For example, the NBC researchers claim with 95% certainty that the true percentage voting for Clinton is somewhere between 50% and 52% (51% – 1% to 51% + 1%).

But what do the Google researchers report for virtually the same time period, and presumably the same population of voters being sampled?

They find, with 95% probability, that the true percentage voting for Clinton is in the range from 37.96% to 39.46%. (38.71% +- 0.75%)  More than 10 percentage points separate these ranges.

All this probability stuff allows the pollsters some wiggle room, but not credibly this much.  These results are just not consistent with each other.  Here’s why.

(I’ll try not to get pedantic with you here.  If you have the math background to follow this, great; if not, don’t worry.  If I’m wrong some math person will correct me.)

If the true percentage voting for Clinton is in Google’s 95% range, the probability of NBC getting the sample results they have is infinitesimally small, so small that the samples cannot reasonably be reconciled with each other.  Likewise, if the true percentage voting for Clinton is in NBC’s 95% range, the probability of Google getting their sample results is infinitesimally small, and again the samples can’t be reconciled.

The best that could be hoped for in terms of saving both these polls is that the true percentage is between 39.46% and 50%. In this case, the probability of both pollsters getting the results they have, while not infinitesimal, is still very small; way less than 1% (0.0625% to be exact).  No professional statistician would give credence to an event with this low a probability of happening.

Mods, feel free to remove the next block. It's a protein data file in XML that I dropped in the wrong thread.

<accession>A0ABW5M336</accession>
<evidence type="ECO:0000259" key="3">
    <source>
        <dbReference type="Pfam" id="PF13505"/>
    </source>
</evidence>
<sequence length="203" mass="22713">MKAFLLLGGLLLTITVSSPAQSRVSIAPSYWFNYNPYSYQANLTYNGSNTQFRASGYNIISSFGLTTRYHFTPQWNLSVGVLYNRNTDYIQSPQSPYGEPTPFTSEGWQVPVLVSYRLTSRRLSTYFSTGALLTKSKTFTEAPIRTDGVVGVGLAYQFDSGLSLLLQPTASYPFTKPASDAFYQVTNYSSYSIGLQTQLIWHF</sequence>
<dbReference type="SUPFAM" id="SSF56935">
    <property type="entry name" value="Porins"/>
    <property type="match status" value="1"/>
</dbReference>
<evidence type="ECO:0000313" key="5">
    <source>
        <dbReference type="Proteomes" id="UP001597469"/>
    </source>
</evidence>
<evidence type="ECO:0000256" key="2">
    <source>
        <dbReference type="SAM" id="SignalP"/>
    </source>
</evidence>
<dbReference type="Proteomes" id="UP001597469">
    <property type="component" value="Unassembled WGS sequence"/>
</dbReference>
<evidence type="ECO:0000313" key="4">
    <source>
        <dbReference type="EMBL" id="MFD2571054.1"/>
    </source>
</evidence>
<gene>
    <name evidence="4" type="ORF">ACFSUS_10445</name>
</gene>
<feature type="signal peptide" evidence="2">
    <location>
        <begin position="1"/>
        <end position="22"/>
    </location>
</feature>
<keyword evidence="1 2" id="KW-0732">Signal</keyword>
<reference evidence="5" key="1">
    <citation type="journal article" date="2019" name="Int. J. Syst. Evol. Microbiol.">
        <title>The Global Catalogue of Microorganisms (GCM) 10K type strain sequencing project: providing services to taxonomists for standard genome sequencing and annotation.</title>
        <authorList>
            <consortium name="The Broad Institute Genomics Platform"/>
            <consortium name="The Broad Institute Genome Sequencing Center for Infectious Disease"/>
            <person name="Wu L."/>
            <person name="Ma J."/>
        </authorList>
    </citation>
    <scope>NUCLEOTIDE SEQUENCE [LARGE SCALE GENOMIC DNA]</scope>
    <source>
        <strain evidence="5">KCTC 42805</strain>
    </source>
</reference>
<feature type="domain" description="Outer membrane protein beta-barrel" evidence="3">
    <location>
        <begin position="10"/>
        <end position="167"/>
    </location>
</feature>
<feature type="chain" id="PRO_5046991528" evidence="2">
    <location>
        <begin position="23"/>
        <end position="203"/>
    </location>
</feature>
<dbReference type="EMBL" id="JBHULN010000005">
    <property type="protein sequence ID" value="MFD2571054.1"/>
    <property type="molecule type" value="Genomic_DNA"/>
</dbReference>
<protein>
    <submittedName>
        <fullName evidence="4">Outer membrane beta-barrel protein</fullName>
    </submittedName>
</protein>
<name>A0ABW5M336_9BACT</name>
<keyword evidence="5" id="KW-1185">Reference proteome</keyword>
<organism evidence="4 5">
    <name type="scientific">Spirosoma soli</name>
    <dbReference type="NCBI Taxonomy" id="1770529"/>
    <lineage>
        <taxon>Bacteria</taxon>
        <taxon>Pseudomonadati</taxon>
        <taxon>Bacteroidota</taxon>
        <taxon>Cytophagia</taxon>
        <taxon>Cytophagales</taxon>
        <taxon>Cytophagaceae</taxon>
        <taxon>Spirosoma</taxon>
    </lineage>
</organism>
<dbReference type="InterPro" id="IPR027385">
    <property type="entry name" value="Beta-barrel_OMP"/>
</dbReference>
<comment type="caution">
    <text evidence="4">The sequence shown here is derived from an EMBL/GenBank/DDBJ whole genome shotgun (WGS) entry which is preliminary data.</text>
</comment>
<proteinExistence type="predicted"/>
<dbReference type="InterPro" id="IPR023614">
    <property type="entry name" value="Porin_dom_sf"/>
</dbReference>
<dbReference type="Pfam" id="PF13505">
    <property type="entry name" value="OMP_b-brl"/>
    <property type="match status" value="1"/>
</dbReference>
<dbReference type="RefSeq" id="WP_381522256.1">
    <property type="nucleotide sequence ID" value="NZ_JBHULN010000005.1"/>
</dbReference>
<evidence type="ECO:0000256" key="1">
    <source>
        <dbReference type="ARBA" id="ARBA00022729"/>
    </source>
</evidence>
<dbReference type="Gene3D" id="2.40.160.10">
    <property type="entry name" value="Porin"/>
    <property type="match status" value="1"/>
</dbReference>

So what’s going on?  Given the powers behind the polls, I suspect we are seeing the result of the NBC poll being heavily, or more heavily, directed toward prospective Clinton voters than the Google poll.  Done at the same time and with allegedly the same population of voters, they in fact have not sampled the same populations.  At least one of these polls, NBC, is biased.  These guys need to get their act together.

So don’t let these polls discourage you.  Hillary’s turn-outs belie the polls, the Reagan effect is lurking and, at a minimum, the NBC poll is biased.

Finally, look at the forces arrayed against Donald Trump.  There has never been anything like this in US history.  The system is rigged to steal the election from him.  The establishment media is against him.  His own party is working against him!  Virtually the whole world, from China to the Pope, is against him.  It’s a “miracle” that he is where he is.  But he is.

And as the saying goes, “it will take a miracle to elect him.” Precisely.  This is just the kind of situation in which God will act, when there is no alternative explanation. When Trump wins there will be no explanation other than a miracle amongst the voters, to the Glory of God.

 

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The opinions expressed in this commentary are solely those of the author and are not not necessarily either shared or endorsed by iPatriot.com.

Brother Bob

Retired economics professor. Born again Christian. Now an OK country boy.